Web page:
Comics had always been dominated by long-running franchises and established big-name characters.  In the earliest days of comics, first issues were considered less attractive from a business standpoint, as it (in the minds of publishers) represented the unknown.  A high issue number indicated quality, because surely if a book had been running for that long then it had to be good.  That’s why you see Captain America inheriting the issue numbering from Tales of Suspense, or the Hulk from Tales to Astonish.  In the ‘80s, with Marvel dominating the first part of the decade in sales, Jim Shooter and his editors began to test the market.  Comics like Dazzler and Micronauts were sold to the direct market only.  An untested character like Wolverine in the X-Men could get his own limited series, as a trial run to see if he could expand into his own title.  Mini-series that told a single epic storyline, such as Secret Wars or Crisis on Infinite Earths, were created and became instant smash hits.  New readers were created every day by licensing the top cartoons of the day (like Transformers and G.I. Joe) and turning them into brand new comic book series.  Independently owned non-superhero comics fare was continuing to grow.  Comics began to expand and specialize the way they would deliver stories and characters to the readers like never before.  The medium no longer had to rely on the unreliable newsstand for all of its sales.  Now first issues were considered the best way to get in on the ground floor of the newest superstar character.  Without this diversity of formats and delivery, we probably never get the diversity in title characters that we are seeing today.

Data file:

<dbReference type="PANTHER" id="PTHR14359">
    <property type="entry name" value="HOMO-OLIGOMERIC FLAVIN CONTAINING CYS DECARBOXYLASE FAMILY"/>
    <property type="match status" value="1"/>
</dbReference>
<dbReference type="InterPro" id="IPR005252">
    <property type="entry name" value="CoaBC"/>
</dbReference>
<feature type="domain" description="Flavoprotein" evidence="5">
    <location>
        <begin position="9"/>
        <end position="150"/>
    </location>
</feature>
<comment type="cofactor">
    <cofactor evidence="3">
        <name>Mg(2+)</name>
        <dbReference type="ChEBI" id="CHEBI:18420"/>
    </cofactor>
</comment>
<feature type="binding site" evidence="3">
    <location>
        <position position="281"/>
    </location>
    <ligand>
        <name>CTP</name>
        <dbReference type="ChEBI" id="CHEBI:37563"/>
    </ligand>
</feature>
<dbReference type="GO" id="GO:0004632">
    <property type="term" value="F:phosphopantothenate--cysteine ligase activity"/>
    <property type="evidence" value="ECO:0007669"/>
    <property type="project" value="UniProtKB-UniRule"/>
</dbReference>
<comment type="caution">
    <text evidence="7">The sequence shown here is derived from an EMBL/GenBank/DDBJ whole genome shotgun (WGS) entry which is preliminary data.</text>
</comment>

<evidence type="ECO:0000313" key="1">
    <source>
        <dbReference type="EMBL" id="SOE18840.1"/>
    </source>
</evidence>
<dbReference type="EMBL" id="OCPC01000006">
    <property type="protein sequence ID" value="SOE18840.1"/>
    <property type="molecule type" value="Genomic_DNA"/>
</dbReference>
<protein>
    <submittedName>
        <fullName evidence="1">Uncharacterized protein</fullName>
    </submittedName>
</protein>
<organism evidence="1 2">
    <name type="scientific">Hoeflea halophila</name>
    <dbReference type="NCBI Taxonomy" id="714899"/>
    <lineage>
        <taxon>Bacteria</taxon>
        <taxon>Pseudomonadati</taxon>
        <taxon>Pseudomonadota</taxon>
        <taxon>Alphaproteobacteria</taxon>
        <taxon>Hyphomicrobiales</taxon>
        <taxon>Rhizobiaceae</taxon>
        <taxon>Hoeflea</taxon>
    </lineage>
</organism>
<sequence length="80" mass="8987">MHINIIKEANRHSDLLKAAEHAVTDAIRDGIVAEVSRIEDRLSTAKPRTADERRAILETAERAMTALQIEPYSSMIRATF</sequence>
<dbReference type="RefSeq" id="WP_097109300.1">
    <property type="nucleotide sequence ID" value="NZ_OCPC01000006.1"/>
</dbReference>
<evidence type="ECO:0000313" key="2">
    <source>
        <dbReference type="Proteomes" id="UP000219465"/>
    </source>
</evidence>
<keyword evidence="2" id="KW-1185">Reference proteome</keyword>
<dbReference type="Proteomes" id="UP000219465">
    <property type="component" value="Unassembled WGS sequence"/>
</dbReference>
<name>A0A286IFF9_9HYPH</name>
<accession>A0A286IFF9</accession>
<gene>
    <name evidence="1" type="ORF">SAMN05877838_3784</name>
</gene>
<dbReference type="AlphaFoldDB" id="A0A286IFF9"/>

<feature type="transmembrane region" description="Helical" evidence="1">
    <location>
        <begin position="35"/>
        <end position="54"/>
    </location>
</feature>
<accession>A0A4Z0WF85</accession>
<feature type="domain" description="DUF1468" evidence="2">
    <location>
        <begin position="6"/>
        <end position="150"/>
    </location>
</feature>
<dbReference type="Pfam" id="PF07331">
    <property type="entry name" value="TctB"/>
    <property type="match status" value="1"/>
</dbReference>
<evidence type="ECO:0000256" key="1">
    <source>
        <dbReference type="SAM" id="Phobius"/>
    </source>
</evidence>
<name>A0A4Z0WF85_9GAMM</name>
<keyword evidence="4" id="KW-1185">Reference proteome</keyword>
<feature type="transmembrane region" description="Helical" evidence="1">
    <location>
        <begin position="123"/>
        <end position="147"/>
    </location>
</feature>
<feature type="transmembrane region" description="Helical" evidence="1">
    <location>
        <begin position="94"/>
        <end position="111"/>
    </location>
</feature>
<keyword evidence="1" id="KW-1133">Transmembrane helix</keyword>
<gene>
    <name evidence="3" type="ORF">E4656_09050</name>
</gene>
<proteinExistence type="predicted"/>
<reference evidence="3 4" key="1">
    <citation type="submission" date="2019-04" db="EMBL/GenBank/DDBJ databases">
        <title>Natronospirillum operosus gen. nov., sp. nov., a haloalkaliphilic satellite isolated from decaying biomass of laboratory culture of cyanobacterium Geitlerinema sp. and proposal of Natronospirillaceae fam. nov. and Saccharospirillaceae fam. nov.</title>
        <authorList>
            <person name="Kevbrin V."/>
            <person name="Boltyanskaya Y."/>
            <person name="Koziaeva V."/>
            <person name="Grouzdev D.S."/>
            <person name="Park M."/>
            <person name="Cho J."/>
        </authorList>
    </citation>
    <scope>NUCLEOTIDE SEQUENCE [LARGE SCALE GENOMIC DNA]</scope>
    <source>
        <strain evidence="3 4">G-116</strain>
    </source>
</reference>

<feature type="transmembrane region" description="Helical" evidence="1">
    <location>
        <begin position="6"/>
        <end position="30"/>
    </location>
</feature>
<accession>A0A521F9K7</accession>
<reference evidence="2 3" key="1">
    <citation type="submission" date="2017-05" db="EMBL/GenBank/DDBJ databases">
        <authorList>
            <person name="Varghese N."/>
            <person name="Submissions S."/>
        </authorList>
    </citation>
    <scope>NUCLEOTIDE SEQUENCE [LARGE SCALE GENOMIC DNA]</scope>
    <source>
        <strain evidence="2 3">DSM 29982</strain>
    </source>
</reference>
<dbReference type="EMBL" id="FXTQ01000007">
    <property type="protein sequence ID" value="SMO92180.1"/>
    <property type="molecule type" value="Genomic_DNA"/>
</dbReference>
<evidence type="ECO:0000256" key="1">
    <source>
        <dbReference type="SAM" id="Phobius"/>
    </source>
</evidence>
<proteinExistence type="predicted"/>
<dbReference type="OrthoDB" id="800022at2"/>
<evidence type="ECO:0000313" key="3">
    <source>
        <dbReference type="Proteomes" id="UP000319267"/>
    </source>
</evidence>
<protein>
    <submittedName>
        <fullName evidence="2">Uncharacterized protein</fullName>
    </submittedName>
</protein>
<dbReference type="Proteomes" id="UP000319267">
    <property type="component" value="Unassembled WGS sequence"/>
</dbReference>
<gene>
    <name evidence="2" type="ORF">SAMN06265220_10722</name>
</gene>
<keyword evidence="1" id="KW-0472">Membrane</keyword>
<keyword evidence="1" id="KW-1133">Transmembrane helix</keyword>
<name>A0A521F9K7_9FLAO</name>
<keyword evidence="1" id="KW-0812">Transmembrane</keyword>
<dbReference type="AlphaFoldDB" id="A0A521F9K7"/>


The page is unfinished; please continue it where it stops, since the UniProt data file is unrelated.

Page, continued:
For better or worse, MTV made music as much about image as it was the music.  Madonna pushed the boundaries of what was considered to be acceptable behavior from a musician, and kids loved her for it.  MTV was infamous in its early years for its refusal to allow black artists on the network, receiving a lot of criticism for such, until the popularity and brilliance of Michael Jackson could no longer be denied.  (With a little help via an ultimatum from CBS records.)  Prince would follow closely behind, with his combination of different musical styles defying easy categorization of any established musical genre.  His look was as groundbreaking as his sound, and changed the mindset of what could be successful to the theoretical “middle-America” that politicians and executives were so worried about scaring off.  A musical act could now become superstars based as much on a marketable image as their actual talent, or the content of their art.  Regardless of skill, the range of artistic expression that MTV provided a platform for is undeniable.  The impact MTV had on our culture is immeasurable.